The tufting machine looks like a large-scale version of a sewing machine. It has anywhere from 800 to 2000 needles working in concert to push and pull the yarn through the primary backing material.

The typical tufting machine sits about 12 feet wide, and as its needles penetrate the backing, a small hook called a looper grabs the yarn and holds it in place. This process results in what is called loop pile construction.

This process is typically a single production line that completes the final stage of the carpet construction.

In the finishing process, a coating of latex is applied to both the tufted, dyed carpet’s primary backing, and also to secondary backing. Secondary backing is typically made of a woven synthetic polypropylene material. The two parts are squeezed together in a large heated press, where they are held firmly to preserve the backings stability.

Shearing, one of the final stages in the manufacture of carpet is the process of removing all of the little loose ends and projecting fibers that might have been created during the tufting process. It also helps achieve the yarn’s tip definition of the finished carpet.

Finally, each carpet is carefully inspected for color uniformity and other manufacturing defects before it is rolled, wrapped, and shipped.

Owning a home is all about being prepared. And the installation of new carpet flooring is no exception. One thing is certain, being ready for carpet installation will make the entire new carpet installation process go faster and more efficiently.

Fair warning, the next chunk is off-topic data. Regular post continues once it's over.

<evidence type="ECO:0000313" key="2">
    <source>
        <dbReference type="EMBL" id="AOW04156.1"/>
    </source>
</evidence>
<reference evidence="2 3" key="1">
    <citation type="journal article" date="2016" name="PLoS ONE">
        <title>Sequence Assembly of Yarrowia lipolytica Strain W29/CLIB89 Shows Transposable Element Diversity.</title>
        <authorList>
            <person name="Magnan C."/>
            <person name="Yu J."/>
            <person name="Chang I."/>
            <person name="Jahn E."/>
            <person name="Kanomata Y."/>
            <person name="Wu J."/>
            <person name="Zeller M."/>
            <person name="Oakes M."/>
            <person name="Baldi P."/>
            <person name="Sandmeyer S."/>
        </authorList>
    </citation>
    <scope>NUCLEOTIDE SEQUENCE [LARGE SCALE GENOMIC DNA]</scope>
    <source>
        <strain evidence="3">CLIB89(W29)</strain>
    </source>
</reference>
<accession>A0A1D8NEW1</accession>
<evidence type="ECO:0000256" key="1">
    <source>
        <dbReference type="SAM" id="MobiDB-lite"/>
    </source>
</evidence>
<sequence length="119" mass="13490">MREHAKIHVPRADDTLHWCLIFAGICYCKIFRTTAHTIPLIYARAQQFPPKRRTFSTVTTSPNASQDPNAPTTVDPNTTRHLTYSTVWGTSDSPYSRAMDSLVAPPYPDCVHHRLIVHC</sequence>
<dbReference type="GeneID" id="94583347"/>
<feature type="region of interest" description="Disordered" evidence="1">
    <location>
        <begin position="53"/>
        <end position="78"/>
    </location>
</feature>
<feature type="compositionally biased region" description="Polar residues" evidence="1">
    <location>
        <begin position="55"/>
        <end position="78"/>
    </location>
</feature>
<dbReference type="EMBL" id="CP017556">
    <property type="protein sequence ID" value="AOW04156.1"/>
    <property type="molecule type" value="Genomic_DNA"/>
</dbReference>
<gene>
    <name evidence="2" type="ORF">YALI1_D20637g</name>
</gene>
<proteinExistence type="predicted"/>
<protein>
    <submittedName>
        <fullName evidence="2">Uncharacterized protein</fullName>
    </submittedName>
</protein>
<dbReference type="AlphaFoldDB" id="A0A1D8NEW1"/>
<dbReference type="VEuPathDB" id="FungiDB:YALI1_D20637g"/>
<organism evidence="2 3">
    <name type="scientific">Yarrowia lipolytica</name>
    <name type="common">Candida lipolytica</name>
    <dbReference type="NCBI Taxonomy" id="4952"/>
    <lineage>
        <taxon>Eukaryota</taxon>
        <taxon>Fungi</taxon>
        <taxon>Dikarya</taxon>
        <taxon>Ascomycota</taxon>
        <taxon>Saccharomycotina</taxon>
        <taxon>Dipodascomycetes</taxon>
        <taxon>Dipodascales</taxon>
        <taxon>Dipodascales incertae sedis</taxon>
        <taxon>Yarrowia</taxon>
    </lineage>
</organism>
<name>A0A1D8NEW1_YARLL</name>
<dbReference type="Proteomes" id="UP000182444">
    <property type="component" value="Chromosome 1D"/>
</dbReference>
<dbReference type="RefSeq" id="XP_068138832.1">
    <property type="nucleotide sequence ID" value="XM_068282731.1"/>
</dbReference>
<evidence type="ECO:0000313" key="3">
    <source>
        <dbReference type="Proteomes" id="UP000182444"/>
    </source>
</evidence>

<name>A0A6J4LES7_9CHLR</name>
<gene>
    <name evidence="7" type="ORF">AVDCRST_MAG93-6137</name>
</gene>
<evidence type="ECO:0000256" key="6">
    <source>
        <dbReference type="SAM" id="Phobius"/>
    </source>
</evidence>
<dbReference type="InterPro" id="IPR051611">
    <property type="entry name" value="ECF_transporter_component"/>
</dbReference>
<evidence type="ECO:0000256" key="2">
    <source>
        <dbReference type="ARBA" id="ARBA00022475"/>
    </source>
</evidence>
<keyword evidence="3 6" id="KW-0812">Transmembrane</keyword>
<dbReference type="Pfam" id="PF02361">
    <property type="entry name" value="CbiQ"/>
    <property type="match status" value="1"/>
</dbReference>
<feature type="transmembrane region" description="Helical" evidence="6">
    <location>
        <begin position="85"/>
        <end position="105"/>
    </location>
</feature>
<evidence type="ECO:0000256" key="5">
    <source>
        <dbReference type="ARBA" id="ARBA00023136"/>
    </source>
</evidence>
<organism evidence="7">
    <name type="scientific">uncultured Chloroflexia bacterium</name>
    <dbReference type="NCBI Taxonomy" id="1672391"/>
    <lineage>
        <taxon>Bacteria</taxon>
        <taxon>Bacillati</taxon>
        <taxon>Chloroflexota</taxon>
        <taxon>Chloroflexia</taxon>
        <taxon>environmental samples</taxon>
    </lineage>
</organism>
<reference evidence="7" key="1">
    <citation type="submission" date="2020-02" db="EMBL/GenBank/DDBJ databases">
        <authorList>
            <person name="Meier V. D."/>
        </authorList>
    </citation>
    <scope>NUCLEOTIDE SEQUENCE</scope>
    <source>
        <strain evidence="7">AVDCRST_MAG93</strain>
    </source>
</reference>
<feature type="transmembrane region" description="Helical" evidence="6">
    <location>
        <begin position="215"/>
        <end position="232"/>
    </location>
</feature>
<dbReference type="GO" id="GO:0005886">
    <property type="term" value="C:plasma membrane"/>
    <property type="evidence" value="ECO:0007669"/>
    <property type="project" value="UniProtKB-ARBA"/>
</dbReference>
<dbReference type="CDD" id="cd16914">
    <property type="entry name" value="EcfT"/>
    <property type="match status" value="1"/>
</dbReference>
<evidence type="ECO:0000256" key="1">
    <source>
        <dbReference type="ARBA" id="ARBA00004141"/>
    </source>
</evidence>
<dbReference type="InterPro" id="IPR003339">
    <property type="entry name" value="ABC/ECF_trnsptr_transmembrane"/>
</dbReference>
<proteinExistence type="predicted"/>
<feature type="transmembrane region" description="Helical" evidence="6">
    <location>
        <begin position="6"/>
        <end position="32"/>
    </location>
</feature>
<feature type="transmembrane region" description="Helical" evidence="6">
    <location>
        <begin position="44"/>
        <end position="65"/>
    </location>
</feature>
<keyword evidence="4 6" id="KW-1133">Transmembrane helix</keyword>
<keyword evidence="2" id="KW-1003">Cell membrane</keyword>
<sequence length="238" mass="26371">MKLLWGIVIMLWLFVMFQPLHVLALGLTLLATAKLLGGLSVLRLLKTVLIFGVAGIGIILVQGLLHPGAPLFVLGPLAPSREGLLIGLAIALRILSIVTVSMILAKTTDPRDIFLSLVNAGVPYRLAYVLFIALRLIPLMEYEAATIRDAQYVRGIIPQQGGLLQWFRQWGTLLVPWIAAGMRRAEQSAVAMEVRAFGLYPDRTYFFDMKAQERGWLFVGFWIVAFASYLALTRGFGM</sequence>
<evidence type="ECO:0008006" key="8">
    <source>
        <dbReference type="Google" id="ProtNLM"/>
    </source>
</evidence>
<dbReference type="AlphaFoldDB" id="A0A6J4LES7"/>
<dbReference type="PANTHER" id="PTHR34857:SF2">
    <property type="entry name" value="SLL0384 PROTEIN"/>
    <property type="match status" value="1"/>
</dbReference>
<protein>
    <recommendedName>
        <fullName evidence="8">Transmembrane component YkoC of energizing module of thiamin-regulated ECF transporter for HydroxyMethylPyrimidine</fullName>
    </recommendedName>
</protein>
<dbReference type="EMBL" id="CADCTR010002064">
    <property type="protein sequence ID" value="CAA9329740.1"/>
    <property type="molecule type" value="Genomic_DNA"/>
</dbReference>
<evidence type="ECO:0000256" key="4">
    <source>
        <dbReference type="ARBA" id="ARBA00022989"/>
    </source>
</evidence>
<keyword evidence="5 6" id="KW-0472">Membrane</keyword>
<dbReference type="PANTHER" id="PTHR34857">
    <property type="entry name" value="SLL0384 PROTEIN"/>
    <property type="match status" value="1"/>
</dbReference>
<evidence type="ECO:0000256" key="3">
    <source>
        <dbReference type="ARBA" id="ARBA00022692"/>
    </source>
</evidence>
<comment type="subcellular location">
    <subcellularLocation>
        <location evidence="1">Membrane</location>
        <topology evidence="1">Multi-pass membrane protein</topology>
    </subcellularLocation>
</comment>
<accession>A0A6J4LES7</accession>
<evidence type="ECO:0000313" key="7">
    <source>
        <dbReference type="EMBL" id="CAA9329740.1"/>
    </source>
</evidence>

Carpet installation is a skill that is developed through years of flooring experience, so using professional flooring installers is just plain smart. Also, understanding the basics of carpet installation will increase your knowledge of the installation process and enhance your confidence in the flooring professionals working in your home.

We hope that the information here leads you to a better understanding of how this beautiful and versatile product is created and that how a well-made, well- chosen carpet can help make your home.

Click here for YOUR FAMILIES FREE in home carpeted flooring design appointment NOW

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8 Responses to “Carpets and Area Rugs”

  1. Caressa Says:

    Thank you for the very informative article on carpets and rugs. Good article and very helpful.

  2. Paul Harver Says:

    Vacuum your area rug regularly. This prevents dirt from building up. Vacuuming your area rug regularly helps to keep your home clean and allergy free. To get the maximum amount of dirt out turn your rug upside down first and vacuum the back of the rug. This looses deep down dirt to the top of the fibers. To avoid getting frayed edges and worn fringes do not vacuum over the edges of your area rug. It is best to use suction only on Wool area rugs, using a rotating brush/beater bar sucks up the little fibers of wool.

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  4. Jaylin Imram Says:

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  5. Thanks for the great post. I always try to bookmark construction or concrete related posts like this one.

  6. Thanks for the comment…………..

  7. Hey there, I just wanted to inform you I have bookmarked your page because of your fantastic site layout😉. But truely, I think your webpage has one of the cleanest layout I have seen recently. It really makes your blog post easier on the eyes. Well I’m only supposed to be looking at work related stuff now, I’m at Flooring Hawaii I revisit when I’m free.